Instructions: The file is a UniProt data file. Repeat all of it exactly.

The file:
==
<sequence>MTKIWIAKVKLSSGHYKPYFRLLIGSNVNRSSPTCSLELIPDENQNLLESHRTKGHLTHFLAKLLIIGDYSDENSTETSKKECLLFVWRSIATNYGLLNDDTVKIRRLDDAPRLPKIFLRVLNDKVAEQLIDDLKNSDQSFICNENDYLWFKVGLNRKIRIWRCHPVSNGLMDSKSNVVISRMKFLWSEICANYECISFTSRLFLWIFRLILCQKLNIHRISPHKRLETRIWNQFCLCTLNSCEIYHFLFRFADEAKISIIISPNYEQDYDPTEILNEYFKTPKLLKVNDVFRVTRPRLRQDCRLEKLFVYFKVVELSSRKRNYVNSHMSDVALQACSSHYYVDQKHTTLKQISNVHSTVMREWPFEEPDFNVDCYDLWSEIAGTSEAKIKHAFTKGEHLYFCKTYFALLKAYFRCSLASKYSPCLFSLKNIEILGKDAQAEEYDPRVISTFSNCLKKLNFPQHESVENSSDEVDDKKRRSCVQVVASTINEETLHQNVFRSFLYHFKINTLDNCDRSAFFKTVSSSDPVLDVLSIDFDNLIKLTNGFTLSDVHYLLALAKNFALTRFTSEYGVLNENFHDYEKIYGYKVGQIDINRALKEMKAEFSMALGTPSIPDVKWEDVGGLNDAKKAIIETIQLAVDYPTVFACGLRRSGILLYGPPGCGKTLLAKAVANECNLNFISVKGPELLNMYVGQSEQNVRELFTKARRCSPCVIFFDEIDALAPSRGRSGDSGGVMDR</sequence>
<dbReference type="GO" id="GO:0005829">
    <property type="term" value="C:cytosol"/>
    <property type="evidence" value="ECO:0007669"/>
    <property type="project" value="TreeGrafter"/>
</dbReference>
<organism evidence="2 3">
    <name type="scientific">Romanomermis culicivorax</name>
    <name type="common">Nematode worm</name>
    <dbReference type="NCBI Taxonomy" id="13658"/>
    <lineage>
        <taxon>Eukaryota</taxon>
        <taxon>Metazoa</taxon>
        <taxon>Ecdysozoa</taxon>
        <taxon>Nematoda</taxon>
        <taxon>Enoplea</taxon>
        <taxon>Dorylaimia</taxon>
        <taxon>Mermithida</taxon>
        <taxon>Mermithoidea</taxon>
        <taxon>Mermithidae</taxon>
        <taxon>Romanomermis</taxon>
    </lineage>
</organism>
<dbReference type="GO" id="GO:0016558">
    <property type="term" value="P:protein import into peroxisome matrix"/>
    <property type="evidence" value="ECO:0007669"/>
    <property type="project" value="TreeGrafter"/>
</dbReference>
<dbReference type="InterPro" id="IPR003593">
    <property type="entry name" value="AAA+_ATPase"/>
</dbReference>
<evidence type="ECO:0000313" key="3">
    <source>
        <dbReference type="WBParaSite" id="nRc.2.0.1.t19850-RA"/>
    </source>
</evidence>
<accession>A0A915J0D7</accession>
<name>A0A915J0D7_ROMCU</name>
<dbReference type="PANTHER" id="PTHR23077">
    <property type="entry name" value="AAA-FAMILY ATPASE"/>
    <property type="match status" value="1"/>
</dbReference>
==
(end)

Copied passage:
<sequence>MTKIWIAKVKLSSGHYKPYFRLLIGSNVNRSSPTCSLELIPDENQNLLESHRTKGHLTHFLAKLLIIGDYSDENSTETSKKECLLFVWRSIATNYGLLNDDTVKIRRLDDAPRLPKIFLRVLNDKVAEQLIDDLKNSDQSFICNENDYLWFKVGLNRKIRIWRCHPVSNGLMDSKSNVVISRMKFLWSEICANYECISFTSRLFLWIFRLILCQKLNIHRISPHKRLETRIWNQFCLCTLNSCEIYHFLFRFADEAKISIIISPNYEQDYDPTEILNEYFKTPKLLKVNDVFRVTRPRLRQDCRLEKLFVYFKVVELSSRKRNYVNSHMSDVALQACSSHYYVDQKHTTLKQISNVHSTVMREWPFEEPDFNVDCYDLWSEIAGTSEAKIKHAFTKGEHLYFCKTYFALLKAYFRCSLASKYSPCLFSLKNIEILGKDAQAEEYDPRVISTFSNCLKKLNFPQHESVENSSDEVDDKKRRSCVQVVASTINEETLHQNVFRSFLYHFKINTLDNCDRSAFFKTVSSSDPVLDVLSIDFDNLIKLTNGFTLSDVHYLLALAKNFALTRFTSEYGVLNENFHDYEKIYGYKVGQIDINRALKEMKAEFSMALGTPSIPDVKWEDVGGLNDAKKAIIETIQLAVDYPTVFACGLRRSGILLYGPPGCGKTLLAKAVANECNLNFISVKGPELLNMYVGQSEQNVRELFTKARRCSPCVIFFDEIDALAPSRGRSGDSGGVMDR</sequence>
<dbReference type="GO" id="GO:0005829">
    <property type="term" value="C:cytosol"/>
    <property type="evidence" value="ECO:0007669"/>
    <property type="project" value="TreeGrafter"/>
</dbReference>
<organism evidence="2 3">
    <name type="scientific">Romanomermis culicivorax</name>
    <name type="common">Nematode worm</name>
    <dbReference type="NCBI Taxonomy" id="13658"/>
    <lineage>
        <taxon>Eukaryota</taxon>
        <taxon>Metazoa</taxon>
        <taxon>Ecdysozoa</taxon>
        <taxon>Nematoda</taxon>
        <taxon>Enoplea</taxon>
        <taxon>Dorylaimia</taxon>
        <taxon>Mermithida</taxon>
        <taxon>Mermithoidea</taxon>
        <taxon>Mermithidae</taxon>
        <taxon>Romanomermis</taxon>
    </lineage>
</organism>
<dbReference type="GO" id="GO:0016558">
    <property type="term" value="P:protein import into peroxisome matrix"/>
    <property type="evidence" value="ECO:0007669"/>
    <property type="project" value="TreeGrafter"/>
</dbReference>
<dbReference type="InterPro" id="IPR003593">
    <property type="entry name" value="AAA+_ATPase"/>
</dbReference>
<evidence type="ECO:0000313" key="3">
    <source>
        <dbReference type="WBParaSite" id="nRc.2.0.1.t19850-RA"/>
    </source>
</evidence>
<accession>A0A915J0D7</accession>
<name>A0A915J0D7_ROMCU</name>
<dbReference type="PANTHER" id="PTHR23077">
    <property type="entry name" value="AAA-FAMILY ATPASE"/>
    <property type="match status" value="1"/>
</dbReference>